FIG. 2 is a block diagram of a synthesizer used in the radio transmitter of FIG. 1, also in accordance with the present invention.
FIG. 3 is a block diagram of one implementation of the adder device of FIG. 2.
While the invention is susceptible to various modifications and alternative forms, a specific embodiment thereof has been shown by way of example in the drawings and will be described in detail. It should be understood, however, that it is not intended to limit the invention to the particular form described. On the contrary, the intention is to cover all modifications, equivalents and alternatives falling within the spirit and scope of the invention as defined by the appended claims.
Turning now to the drawings and particularly to FIG. 1, a radio transmitter, in accordance with the present invention, is shown to include a signal source 10, such as a data terminal (computer) or audio amplifier, providing a signal which is processed by a signal processor 11 which, in turn, provides a signal M for modulating a selected radio carrier frequency. The radio carrier frequency is selected by a conventional frequency selector 12, and a synthesizer 14 provides the frequency modulated output signal Fo for radio transmission through a power amplifier 15 and an antenna 16.
The synthesizer 14 provides Fo in response to three conventional signals: the input signal M, a frequency select signal Fs, and a reference frequency Fref. The value of Fs is a digital word having an integer part, which acts as a coarse frequency adjustment, and a fractional part, which acts as a fine tuning frequency adjustment. The value of Fref is provided by a conventional reference frequency generator 17, preferably a high-stability oscillator circuit. The signal processor 11, which is optional, may be used to provide the input signal M in either analog or digital form. The signal processor 11 is used for filtering and level-adjusting the signal M before it is provided to the synthesizer 14 for modulating the radio's carrier frequency.
Referring now to FIG. 2, the synthesizer 14 of FIG. 1 is shown to include a PLL consisting of a phase detector 24, a filter 26 (such as a low-pass-filter), a VCO 28 and, in a feedback path between the output port P of signal Fo and the phase detector 24, a fractional frequency divider 30. The phase detector 24 compares its two inputs, a reference frequency Fref and the output of the fractional frequency divider 30, to accomplish phase synchronization. This is done by determining if there is any difference in phase between the two signals. If a phase difference is detected, the phase detector generates a corresponding error voltage, which is applied to the VCO 28 raising or lowering its frequency until the phase difference disappears. The bandwidth of the PLL is controlled by the filter 26, the bandwidth being set sufficiently small to remove noise and sufficiently large to allow the PLL to pull into the locked mode quickly in response to a new frequency assignment from the frequency selector 12 (see FIG. 1), accomplished by a change in the divide number N.F.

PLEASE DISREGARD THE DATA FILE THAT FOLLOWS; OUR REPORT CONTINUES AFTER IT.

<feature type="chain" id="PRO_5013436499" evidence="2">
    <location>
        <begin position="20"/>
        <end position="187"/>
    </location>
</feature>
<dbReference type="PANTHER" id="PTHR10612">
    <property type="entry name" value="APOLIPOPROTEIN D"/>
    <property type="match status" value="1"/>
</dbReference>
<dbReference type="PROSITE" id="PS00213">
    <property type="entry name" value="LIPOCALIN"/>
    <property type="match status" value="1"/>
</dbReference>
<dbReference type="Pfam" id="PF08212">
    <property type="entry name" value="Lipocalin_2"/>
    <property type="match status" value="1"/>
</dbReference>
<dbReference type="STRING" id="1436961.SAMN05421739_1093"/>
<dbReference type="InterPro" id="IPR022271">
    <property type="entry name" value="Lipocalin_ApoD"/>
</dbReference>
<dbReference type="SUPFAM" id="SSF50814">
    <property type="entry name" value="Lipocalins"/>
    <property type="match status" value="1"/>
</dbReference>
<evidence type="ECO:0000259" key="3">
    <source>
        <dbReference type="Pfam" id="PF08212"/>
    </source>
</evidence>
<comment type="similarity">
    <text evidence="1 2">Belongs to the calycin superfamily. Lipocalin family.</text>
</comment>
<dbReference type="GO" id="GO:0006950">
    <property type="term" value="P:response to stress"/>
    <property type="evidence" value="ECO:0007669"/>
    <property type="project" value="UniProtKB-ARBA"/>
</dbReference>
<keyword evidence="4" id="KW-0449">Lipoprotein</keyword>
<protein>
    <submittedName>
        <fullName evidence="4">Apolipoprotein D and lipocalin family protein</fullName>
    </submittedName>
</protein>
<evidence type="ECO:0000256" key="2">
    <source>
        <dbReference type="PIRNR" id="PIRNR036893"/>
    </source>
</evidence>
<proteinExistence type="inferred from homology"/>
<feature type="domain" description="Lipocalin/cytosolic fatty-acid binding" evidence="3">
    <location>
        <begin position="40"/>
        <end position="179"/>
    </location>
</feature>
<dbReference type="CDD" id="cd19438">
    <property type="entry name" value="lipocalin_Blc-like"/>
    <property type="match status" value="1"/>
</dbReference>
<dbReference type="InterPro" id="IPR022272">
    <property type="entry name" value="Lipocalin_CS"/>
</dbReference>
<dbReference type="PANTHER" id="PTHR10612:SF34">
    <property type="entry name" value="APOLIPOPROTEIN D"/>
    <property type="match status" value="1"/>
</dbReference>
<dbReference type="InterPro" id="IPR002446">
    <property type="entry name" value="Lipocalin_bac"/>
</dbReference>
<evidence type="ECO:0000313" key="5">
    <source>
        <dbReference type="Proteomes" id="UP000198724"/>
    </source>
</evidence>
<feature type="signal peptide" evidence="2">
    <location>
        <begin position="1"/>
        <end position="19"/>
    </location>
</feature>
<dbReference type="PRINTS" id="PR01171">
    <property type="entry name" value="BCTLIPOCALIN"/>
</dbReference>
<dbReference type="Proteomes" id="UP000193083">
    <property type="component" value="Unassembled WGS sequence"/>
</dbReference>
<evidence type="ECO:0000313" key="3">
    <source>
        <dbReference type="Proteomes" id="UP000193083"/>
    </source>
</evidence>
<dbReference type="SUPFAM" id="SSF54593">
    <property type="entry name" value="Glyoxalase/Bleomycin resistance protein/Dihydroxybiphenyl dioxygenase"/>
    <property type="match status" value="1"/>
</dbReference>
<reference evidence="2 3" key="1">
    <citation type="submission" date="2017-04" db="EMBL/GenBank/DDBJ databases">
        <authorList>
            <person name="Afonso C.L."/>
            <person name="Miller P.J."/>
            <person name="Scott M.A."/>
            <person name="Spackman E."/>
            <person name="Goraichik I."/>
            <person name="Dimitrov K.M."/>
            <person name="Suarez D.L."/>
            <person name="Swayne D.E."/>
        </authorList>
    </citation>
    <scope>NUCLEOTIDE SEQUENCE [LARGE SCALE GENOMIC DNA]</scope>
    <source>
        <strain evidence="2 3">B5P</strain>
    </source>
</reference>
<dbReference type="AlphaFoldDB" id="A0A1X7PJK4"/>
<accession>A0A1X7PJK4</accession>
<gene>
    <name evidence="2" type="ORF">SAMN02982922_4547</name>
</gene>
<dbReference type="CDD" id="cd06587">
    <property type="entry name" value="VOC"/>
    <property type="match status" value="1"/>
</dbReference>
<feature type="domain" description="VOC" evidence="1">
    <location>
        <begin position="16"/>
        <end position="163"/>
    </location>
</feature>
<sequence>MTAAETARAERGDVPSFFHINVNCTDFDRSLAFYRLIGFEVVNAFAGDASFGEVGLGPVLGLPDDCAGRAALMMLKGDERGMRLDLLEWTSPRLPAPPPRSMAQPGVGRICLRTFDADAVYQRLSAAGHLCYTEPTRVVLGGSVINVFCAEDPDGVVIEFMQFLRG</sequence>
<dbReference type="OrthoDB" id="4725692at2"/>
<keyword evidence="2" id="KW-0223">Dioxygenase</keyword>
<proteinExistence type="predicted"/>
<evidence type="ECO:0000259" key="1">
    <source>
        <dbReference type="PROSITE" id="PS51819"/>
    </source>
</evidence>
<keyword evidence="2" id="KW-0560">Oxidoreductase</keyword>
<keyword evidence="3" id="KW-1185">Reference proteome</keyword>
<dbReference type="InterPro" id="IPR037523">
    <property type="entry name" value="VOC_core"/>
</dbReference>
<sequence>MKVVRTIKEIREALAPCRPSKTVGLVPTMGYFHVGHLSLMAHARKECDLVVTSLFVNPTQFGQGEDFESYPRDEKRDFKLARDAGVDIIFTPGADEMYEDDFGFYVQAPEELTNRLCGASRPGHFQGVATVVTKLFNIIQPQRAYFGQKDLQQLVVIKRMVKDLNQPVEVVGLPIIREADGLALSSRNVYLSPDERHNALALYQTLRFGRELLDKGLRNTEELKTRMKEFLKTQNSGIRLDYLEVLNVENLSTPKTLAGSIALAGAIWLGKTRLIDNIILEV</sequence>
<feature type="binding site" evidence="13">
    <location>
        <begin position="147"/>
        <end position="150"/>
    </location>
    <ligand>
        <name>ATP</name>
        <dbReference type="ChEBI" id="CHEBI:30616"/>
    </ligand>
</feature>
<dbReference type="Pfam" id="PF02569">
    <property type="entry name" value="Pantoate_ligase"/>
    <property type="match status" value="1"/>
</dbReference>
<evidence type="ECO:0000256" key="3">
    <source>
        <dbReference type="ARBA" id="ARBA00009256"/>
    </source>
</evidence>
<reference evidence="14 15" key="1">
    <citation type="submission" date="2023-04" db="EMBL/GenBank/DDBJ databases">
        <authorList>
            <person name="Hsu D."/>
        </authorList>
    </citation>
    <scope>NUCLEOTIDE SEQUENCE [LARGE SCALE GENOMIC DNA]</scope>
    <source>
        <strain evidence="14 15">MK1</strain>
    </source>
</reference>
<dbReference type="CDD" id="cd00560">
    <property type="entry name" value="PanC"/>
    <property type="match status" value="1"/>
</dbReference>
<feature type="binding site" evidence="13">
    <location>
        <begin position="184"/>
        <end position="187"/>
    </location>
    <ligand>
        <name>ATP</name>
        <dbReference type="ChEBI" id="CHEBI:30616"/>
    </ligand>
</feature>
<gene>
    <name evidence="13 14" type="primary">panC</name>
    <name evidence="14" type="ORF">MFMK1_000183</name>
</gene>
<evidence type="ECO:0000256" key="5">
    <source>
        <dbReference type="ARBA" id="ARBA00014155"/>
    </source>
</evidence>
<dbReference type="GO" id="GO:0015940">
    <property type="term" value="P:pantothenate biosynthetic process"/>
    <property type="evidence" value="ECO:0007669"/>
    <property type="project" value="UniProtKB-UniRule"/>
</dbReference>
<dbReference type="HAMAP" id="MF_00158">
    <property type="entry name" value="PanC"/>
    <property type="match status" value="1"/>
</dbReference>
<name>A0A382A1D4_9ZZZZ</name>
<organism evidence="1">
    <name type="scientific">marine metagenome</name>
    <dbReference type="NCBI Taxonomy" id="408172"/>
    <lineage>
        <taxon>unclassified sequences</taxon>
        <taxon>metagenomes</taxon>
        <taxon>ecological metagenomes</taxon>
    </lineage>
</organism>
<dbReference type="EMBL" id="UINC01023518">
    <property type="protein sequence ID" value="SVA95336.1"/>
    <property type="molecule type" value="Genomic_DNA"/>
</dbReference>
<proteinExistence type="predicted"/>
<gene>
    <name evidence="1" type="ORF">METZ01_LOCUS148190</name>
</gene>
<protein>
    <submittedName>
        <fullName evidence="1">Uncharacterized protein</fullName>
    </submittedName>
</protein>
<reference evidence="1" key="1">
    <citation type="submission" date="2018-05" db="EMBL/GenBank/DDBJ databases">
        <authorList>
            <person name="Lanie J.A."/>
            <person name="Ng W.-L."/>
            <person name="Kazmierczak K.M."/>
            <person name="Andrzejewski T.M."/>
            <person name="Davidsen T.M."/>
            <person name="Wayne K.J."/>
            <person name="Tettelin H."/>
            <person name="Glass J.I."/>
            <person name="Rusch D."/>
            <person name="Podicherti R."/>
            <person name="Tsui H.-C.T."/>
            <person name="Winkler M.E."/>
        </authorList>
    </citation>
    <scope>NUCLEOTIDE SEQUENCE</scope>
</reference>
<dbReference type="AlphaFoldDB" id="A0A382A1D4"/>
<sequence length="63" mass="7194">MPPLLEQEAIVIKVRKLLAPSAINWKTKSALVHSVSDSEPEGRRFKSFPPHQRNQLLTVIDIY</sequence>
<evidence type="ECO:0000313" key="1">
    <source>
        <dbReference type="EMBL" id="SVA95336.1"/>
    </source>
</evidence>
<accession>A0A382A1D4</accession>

The fractional frequency divider 30 provides the signal against which the phase detector 24 compares Fref for any measureable difference. By dividing the VCO output Fo by a fractional number Y.X when the PLL is phase locked Fo will average Y.X times Fref over a sufficiently long period of time. By selectively controlling the frequency select signal input N.F., Fo is a selected fractional multiple of Fref.
An important aspect of the present invention is that frequency modulation may be incorporated into the PLL without requiring a customized fractional frequency divider. The fractional frequency divider 30 may be implemented, for example, in accordance with the fractional frequency divider taught in U.S. Pat. No. 5,038,117 (Miller) herein incorporated by reference.
An adder 40 provides the appropriate inputs to the fractional frequency divider 30, so that no other manipulation or translation of the signal M is required. Thus, the adder 40 provides these inputs in response to receiving M in digital form, and the frequency select signal Fs, depicted by its integer part N and its fractional part F. An analog-to-digital converter (ADC) 42, which can also be implemented as part of the signal processor 11, (see FIG. 1), provides signal M that is latched by multi-bit register 44 for processing by the adder 40. Frequency modulation centered around the carrier frequency is achieved by inverting the MSB of the signal M, treating the value of this signal as a fraction (O.M') with sign extension, and adding this O.M' number to the multi-bit digital number N.F. A signal representing the sum of this process, Y.X is coupled to the fractional divider 30 and provides the integer and fractional parts of the digital number.
For purposes of illustration only and not as a limitation on the teachings of the present invention, consider the following example where the multi-bit variables M, F, and N are twelve bits, twenty-four bits, and eleven bits, respectively. Accordingly, the MSB of M, would be located in the twelfth bit position (b11) and the least-significant-bit (LSB) would be located in the first bit location (bo). Similar determinations of the MSB and the LSB locations for N and F yield MSB locations of b10 and b23 for N and F, respectively. The adder 40 uses the MSB (b11) of the signal M to indicate the sign of the modulation, positive or negative, with the remaining bits of signal M designating the magnitude of the modulation. A "1" as the MSB value indicates that the modulation is positive, and a "0" as the MSB value indicates that the modulation is negative. The adder 40 inverts the MSB before performing the determination of "1" or "0". This effectively sets a zero-magnitude modulation level at 100000000000, sets the most negative magnitude of modulation at 000000000000, and sets the most positive magnitude of modulation at 111111111111, so as to precisely center the modulation about the carrier frequency. Thus, with no modulation, the bit value of signal M is a one and all zeroes, and inverting the MSB converts the signal M to 000000000000, which the adder processes to effect no modulation in the PLL.